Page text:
In Wednesday's filing, Rutledge and other attorneys argued that Arkansas is entitled to make rules addressing potential injury to women, including the rule about board certification, which they said was upheld by another court regarding a similar law in Mississippi.
They wrote that the new rules weren't shown to meaningfully inhibit abortion access even if some Arkansas clinics were to close, citing the existence of abortion services in Memphis; Jackson, Miss.; Tulsa; and other cities.
"Nor do Plaintiffs even attempt to demonstrate that the various phantom burdens conjured in their declarations and purportedly backed by creative accounting outweigh -- let alone substantially -- the challenged regulations' undisputed benefits," the state's attorneys wrote.
In a phone interview Wednesday, ACLU of Arkansas legal director Holly Dickson said the plaintiffs' attorneys would respond in court after fully reviewing the state's response.
She said there was "absolutely nothing there that changes our position," and she called the state's arguments that new laws would protect women "disingenuous."
For example, she said, abortion training is not a requirement to become board-certified in obstetrics and gynecology.
"It's really restricting women's access to physicians who live near them, who know them, and who know this area of medical practice. ... The goal is to make it so they don't have access to care," Dickson said.
Bettina Brownstein, another attorney for the plaintiffs, said the new laws had "nothing to do" with women's safety.
"For god's sake, women don't need protection by the state of Arkansas," she said. "Women can make decisions on their own. They don't need politicians telling them what they can and can't do with their own bodies."
She said she hoped for a ruling in the case before the laws' scheduled effective date next week.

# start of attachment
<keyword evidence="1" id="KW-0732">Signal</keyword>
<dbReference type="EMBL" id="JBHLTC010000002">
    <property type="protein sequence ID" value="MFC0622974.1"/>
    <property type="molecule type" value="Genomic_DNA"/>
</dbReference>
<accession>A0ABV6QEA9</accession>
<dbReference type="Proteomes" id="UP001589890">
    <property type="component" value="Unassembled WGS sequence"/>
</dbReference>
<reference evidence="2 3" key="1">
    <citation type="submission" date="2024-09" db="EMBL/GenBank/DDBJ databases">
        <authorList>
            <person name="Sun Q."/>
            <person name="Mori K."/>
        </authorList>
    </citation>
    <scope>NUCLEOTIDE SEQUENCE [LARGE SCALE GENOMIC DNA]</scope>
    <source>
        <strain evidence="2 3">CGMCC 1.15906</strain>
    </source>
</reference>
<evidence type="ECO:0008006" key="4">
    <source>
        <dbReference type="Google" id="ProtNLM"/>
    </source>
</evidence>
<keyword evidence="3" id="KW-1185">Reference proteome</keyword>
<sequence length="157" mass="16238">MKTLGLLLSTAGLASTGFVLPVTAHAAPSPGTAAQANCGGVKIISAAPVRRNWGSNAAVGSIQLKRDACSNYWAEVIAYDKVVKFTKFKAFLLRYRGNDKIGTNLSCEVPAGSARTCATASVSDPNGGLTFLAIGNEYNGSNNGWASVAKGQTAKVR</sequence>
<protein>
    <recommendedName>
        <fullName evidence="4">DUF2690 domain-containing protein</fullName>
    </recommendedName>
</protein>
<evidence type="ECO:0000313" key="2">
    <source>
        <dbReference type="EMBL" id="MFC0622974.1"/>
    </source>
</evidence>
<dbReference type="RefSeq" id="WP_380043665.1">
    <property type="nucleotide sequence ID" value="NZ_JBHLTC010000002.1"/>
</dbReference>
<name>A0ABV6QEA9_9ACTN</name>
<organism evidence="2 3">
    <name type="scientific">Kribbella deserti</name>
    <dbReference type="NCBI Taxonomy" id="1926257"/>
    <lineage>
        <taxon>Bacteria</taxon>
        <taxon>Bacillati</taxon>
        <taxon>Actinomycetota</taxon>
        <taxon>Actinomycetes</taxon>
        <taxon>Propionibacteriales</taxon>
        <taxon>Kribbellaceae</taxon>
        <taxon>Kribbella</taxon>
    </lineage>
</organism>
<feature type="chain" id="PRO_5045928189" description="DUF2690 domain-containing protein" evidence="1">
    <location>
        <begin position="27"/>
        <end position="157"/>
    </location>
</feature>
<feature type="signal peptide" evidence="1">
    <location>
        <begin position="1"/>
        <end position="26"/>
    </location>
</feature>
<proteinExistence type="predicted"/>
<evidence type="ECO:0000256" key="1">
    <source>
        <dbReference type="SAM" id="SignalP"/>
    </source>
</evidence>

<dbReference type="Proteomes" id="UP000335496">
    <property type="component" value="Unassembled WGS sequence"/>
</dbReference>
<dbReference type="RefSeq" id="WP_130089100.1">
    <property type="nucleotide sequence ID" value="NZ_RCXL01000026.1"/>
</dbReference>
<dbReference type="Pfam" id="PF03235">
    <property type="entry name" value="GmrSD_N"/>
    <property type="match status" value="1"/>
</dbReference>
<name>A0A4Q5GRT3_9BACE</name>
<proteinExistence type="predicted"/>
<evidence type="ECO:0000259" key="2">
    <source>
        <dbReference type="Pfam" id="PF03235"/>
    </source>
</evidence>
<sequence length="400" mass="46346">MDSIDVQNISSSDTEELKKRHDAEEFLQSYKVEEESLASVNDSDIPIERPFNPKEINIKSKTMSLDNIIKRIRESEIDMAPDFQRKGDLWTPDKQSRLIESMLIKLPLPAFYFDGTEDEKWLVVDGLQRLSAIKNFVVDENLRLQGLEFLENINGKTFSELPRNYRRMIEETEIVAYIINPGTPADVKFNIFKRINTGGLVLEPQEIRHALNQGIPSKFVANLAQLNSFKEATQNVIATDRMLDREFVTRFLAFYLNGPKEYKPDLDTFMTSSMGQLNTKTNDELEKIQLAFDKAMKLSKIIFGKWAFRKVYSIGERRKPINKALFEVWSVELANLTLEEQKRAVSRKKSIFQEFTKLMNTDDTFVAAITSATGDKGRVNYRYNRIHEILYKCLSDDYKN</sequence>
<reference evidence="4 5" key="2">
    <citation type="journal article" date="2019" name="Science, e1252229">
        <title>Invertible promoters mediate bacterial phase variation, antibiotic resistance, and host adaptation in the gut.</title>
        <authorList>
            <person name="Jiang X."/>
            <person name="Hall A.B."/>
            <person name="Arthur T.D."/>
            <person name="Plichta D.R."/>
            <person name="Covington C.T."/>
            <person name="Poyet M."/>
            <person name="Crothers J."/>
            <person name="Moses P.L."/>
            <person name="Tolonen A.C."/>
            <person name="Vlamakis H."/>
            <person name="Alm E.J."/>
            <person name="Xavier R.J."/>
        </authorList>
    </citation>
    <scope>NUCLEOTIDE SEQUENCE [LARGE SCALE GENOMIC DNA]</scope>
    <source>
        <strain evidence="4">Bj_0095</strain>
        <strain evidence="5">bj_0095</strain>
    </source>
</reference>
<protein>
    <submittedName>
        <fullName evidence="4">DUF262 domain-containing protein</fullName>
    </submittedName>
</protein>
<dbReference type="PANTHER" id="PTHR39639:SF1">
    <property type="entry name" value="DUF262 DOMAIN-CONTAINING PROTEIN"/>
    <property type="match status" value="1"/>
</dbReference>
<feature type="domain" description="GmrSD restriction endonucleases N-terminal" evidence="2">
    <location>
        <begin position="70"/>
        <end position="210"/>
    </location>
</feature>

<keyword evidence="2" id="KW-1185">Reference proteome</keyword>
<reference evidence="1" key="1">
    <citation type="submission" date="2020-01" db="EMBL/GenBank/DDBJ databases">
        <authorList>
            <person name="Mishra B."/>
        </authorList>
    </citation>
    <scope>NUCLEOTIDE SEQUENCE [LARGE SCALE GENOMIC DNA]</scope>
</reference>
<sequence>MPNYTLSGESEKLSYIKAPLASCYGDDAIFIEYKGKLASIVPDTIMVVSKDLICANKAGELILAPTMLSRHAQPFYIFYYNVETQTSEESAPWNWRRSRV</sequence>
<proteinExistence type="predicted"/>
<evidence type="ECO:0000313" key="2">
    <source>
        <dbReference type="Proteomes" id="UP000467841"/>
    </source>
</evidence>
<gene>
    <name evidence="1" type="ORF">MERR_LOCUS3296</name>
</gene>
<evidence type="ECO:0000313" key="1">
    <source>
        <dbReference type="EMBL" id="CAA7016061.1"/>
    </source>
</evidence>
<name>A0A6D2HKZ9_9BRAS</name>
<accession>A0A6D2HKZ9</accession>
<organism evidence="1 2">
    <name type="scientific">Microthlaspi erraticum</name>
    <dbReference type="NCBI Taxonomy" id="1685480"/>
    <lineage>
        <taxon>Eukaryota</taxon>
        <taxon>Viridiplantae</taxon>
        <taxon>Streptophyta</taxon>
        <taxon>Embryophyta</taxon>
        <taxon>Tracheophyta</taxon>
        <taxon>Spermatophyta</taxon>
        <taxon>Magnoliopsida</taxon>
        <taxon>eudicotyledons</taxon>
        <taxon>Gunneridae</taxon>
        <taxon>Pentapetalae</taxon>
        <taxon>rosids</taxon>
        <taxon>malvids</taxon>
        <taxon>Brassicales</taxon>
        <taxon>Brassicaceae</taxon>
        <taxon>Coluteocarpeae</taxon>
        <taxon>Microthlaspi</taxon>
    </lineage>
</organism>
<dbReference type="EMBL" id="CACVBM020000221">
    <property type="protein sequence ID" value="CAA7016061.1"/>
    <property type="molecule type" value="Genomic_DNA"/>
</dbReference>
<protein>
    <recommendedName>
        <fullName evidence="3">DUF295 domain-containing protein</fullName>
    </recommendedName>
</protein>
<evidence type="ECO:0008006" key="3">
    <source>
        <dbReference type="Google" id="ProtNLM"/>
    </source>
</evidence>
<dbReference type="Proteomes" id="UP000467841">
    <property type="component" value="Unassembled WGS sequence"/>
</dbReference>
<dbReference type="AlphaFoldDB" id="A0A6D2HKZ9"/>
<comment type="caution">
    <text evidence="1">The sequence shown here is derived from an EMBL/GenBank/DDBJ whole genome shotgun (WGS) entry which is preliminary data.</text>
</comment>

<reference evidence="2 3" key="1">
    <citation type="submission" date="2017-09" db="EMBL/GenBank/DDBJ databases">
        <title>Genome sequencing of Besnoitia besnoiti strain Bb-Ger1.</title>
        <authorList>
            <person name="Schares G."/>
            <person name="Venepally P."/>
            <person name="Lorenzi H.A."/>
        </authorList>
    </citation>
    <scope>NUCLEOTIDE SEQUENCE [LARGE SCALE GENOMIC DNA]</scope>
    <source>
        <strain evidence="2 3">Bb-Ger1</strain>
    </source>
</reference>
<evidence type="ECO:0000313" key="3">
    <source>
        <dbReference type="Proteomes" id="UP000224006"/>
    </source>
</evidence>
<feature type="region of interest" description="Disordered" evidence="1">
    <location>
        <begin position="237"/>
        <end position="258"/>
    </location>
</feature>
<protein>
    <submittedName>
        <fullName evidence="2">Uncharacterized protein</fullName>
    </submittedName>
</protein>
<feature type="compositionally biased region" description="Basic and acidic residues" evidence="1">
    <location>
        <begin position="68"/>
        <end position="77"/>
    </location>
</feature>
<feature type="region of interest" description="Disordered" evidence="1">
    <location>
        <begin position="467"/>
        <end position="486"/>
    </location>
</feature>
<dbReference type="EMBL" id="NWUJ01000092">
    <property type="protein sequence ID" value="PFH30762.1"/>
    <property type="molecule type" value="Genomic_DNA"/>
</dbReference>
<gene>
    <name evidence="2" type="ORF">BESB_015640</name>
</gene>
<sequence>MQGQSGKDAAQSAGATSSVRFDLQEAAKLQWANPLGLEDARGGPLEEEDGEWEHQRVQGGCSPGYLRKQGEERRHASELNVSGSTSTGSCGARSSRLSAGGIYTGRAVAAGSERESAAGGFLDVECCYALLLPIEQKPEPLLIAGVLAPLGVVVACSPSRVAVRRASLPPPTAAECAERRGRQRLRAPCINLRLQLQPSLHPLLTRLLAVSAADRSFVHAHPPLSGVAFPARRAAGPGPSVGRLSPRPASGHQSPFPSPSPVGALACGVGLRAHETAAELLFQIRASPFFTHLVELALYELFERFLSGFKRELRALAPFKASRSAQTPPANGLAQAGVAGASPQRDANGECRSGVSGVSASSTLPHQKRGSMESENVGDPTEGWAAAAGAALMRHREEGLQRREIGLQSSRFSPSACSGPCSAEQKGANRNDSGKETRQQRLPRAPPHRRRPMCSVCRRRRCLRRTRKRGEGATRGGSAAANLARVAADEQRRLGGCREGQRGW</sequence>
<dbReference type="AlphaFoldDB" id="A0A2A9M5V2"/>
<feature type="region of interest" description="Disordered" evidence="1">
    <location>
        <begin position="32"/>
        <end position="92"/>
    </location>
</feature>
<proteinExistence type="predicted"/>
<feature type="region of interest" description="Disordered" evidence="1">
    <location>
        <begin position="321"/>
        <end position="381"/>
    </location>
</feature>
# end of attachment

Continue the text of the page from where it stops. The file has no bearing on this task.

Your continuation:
A hearing in the case is set for Monday before U.S. District Judge Kristine Baker, who took over for a different judge when two cases were consolidated earlier this month.
Arkansas is among many states that recently have passed laws that in some way affect access to abortion, many of which are expected to be challenged in court.
Nine such bills were passed by the Arkansas Legislature this year alone, according to previous reports.
In surrounding states, new laws have included bans on abortion after six weeks of pregnancy in Louisiana and after eight weeks in Missouri, both of which were signed into law this spring.
Proponents and opponents of abortion rights both have said they expect newly passed restrictions to appear before the Supreme Court, potentially challenging Roe v. Wade, the 1973 case that guaranteed the right to abortion.
Rutledge said in a statement Wednesday that she was proud "to defend Arkansas law, particularly when defending Arkansas' commitment to protect the sanctity of life for mothers and their unborn children."
Information for this article was contributed by Linda Satter of the Arkansas Democrat-Gazette.
A Section on 07/18/2019
CORRECTION: Act 619 of 2019 prohibits abortions at any stage of pregnancy based solely on the prenatal diagnosis of Down Syndrome. An earlier version of this article incorrectly described the stage of pregnancy covered by the law.